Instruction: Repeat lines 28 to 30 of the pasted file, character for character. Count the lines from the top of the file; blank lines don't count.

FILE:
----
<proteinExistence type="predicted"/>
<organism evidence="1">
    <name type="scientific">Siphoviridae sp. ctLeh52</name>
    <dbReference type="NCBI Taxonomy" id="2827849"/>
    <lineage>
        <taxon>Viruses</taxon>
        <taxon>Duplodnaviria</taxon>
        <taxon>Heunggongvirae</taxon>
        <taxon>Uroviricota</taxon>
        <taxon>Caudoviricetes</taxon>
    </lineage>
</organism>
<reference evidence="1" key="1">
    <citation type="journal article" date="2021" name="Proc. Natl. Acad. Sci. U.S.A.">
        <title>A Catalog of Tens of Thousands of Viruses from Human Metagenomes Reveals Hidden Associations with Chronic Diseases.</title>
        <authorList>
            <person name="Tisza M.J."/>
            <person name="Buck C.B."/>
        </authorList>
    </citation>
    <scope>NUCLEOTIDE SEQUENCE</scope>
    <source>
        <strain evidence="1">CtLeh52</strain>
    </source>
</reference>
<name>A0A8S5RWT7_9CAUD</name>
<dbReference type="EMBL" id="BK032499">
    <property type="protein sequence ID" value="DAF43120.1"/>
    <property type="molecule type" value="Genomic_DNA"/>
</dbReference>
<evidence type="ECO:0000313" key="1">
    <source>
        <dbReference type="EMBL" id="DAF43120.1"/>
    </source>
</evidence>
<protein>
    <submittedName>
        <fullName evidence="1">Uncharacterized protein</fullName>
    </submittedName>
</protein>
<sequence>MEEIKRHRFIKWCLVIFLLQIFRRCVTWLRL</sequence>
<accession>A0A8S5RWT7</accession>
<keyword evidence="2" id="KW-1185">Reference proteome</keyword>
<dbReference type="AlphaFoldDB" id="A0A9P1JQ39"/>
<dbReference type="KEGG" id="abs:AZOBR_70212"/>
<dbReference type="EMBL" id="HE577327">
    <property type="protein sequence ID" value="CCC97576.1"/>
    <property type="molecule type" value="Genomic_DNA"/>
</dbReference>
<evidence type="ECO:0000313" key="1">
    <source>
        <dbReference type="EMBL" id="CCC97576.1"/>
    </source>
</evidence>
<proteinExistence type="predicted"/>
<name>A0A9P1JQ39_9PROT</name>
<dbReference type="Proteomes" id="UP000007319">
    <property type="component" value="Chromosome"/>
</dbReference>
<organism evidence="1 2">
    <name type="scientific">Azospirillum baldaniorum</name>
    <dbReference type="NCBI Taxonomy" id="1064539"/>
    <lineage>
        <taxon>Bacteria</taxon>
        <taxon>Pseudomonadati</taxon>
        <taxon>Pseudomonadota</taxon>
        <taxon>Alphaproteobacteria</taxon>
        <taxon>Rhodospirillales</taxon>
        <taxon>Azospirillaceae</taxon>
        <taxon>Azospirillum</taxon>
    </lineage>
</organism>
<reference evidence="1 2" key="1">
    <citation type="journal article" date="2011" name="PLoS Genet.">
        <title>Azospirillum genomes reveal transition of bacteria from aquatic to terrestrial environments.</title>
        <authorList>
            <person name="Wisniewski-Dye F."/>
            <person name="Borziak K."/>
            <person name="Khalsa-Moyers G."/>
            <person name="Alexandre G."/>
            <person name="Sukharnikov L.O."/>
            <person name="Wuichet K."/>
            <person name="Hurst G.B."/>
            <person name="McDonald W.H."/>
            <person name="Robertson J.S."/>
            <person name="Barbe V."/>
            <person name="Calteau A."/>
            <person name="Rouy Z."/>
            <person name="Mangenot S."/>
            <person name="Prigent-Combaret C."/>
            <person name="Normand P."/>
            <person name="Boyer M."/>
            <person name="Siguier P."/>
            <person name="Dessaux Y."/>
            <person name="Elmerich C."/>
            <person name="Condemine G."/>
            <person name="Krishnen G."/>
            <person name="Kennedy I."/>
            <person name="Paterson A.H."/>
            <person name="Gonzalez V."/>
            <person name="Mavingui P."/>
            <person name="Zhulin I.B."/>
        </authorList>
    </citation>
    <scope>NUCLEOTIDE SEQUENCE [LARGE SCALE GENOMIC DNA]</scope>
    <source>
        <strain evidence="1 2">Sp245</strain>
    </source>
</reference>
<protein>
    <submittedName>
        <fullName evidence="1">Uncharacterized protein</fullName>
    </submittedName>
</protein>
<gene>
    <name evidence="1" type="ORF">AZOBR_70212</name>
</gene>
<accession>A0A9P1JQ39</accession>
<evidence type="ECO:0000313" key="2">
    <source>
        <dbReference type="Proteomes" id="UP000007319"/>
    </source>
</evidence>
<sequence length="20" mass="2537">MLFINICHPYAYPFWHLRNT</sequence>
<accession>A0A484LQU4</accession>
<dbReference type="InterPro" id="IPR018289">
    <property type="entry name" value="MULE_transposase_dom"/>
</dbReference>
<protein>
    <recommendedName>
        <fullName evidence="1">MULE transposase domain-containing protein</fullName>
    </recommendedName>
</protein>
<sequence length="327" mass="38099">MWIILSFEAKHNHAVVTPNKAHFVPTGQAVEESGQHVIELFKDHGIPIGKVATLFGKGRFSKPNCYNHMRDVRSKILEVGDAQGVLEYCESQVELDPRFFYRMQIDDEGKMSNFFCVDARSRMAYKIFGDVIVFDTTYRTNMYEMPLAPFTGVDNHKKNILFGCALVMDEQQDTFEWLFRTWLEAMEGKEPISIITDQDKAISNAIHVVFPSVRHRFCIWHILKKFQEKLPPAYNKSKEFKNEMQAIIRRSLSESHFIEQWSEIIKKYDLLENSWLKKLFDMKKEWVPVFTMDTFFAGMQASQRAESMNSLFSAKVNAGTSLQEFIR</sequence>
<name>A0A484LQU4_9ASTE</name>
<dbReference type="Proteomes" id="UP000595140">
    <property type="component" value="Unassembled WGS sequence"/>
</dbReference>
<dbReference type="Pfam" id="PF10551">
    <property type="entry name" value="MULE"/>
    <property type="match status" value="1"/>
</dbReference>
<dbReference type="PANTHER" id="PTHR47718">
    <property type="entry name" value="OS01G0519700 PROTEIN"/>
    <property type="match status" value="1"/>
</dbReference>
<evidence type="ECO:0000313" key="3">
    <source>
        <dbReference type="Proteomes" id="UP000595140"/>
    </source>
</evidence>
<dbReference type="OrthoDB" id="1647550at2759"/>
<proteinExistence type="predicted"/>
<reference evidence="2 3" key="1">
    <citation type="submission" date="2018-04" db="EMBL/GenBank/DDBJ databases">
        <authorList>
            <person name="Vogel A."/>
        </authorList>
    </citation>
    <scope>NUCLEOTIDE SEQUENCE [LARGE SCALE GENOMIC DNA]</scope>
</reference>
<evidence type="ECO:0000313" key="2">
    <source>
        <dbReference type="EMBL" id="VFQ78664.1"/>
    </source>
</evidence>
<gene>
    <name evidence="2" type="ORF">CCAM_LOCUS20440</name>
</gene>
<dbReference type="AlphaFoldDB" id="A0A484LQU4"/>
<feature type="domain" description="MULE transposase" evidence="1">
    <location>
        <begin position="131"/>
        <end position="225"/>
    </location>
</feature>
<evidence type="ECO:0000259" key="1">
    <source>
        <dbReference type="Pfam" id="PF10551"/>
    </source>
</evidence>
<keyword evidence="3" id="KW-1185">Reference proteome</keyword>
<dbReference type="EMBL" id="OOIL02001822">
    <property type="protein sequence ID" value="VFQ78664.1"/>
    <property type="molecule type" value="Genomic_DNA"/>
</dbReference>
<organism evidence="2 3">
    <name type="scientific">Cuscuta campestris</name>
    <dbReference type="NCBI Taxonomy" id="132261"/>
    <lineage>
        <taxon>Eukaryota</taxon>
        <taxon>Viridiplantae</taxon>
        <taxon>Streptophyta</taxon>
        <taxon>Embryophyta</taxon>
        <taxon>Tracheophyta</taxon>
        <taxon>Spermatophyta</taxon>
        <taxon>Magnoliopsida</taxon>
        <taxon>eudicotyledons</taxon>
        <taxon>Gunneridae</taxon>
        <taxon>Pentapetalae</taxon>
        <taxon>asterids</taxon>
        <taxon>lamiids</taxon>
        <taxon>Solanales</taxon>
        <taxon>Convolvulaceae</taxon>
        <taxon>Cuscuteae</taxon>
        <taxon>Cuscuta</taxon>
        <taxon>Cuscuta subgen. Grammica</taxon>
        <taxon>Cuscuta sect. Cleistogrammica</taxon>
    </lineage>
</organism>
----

    <property type="protein sequence ID" value="DAF43120.1"/>
    <property type="molecule type" value="Genomic_DNA"/>
</dbReference>